How Language Can Impact Children’s Fear

Toughen up. Face your fears. Don’t be silly. It’s not real.

Historically, these are just a few of the ways we’ve responded to children’s fear, and even today, children are still receiving messages that their fears aren’t valid. What does all of this lead to? Children believing that the way to be brave is to ignore what scares them.

Words that invalidate our fear cause us to doubt our intuition. Intuition is our ability to immediately and instinctively know or understand something. When we listen to our intuition, it can keep us safe and help us gather valuable information about a situation. Ignoring our intuition can lead to us getting ourselves into risky situations or ignoring signs that something is wrong.

Take a moment to reflect and think back to when you were a child or even now as an adult: How often has your own fear been met with these responses? Now reflect further: Have you ever shared these messages with yourself? Did you find these words helpful, or did they only add shame or embarrassment to your fear? 

By reflecting on these questions, we can notice how quickly our culture dismisses fear. This “old way” of speaking about fear teaches children to doubt what they feel in their minds and bodies. Because of this, children may learn to ignore what their instincts are telling them when they don’t feel safe. Here’s a breakdown:

Caregivers say:  “Don’t be silly, there's nothing to be scared of.”

Children learn: I can’t trust my body or intuition when I feel afraid. It is silly or embarrassing to be afraid.

When children hear these messages, they may grow up to ignore their intuition when they feel that something isn’t safe. Let’s take a look at a common source of fear for children: bedtime.

How to Handle the Monster in the Closet

Bedtime fears are a nearly universal part of childhood. With the lights turned off, children’s imaginations create a whole host of scenarios that could be playing out in the dark. When your child tells you there’s a monster in their closet or underneath the bed, how often do you dismiss it? Unfortunately, when we simply tell children that there’s no such thing as monsters, not only are they afraid, but they feel alone in their fear.

But we understand, and there are times when we’ve been there too. You’re exhausted, and all you want is for your child (and yourself!) to sleep through the night. However, in situations like this or during other times when your child is feeling afraid, try joining them in their fear. How can you set your child up with tools to empower them in speaking up against it? Maybe that looks like creating a special monster spray that keeps scary creatures away or perhaps try asking questions about their fear to help them process it.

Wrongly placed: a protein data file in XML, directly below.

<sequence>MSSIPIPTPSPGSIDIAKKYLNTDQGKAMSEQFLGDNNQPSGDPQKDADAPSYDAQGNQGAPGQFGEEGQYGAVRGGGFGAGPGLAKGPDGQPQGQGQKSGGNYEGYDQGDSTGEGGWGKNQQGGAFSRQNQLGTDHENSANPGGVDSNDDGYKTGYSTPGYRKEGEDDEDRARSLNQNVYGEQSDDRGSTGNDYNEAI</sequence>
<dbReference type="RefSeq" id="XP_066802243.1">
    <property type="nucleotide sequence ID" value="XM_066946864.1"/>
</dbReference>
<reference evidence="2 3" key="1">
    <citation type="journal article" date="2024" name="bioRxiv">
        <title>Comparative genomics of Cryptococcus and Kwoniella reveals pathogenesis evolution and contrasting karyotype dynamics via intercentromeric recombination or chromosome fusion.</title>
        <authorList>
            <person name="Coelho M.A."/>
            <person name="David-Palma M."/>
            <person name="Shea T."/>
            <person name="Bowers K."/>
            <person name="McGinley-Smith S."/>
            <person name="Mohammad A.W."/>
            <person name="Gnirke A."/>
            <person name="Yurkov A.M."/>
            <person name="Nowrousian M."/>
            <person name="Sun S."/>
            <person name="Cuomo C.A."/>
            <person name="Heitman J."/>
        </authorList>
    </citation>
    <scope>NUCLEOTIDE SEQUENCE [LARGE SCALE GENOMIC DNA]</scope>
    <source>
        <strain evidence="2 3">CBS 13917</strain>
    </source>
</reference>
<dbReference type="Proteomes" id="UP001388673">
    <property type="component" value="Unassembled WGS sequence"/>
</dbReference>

When we use a more empathetic approach to help children when they encounter a scary experience, they feel seen and supported, which can go a long way as they learn to cope with their fears.

How to Address Children’s Fear With Kindness and Understanding

By taking a gentler approach, caregivers and parents help children begin to build a strong foundation of self-trust. The even better news? Children can carry this confidence in their intuition and instincts with them into adulthood and all throughout their lives. Fear can show up in countless ways as they go out into the world and try new things. The following is a good example of what you can say when your child is nervous to join a club, try a new sport, or jump into any unfamiliar experience. 

Caregivers say: “Listen to your body, and when you feel ready, you can make your choice to try something new.”

Children learn: I can trust my body and intuition when I feel afraid, and I can face new situations or challenges when I’m ready.

When we treat fear as an opportunity to tune into our senses and listen to our intuition, we discover that feeling fear isn’t necessarily bad, but instead, an emotion that’s here to help us navigate new and difficult situations with self-knowledge and ultimately, self-trust.

Ready to celebrate the Halloween season and support your children in navigating their fears? Pick up a copy of “Halloween Fright” and meet all of our Halloween kins and minis here.

1 comment

  • Susan Wolking

    I like all the slumberkins

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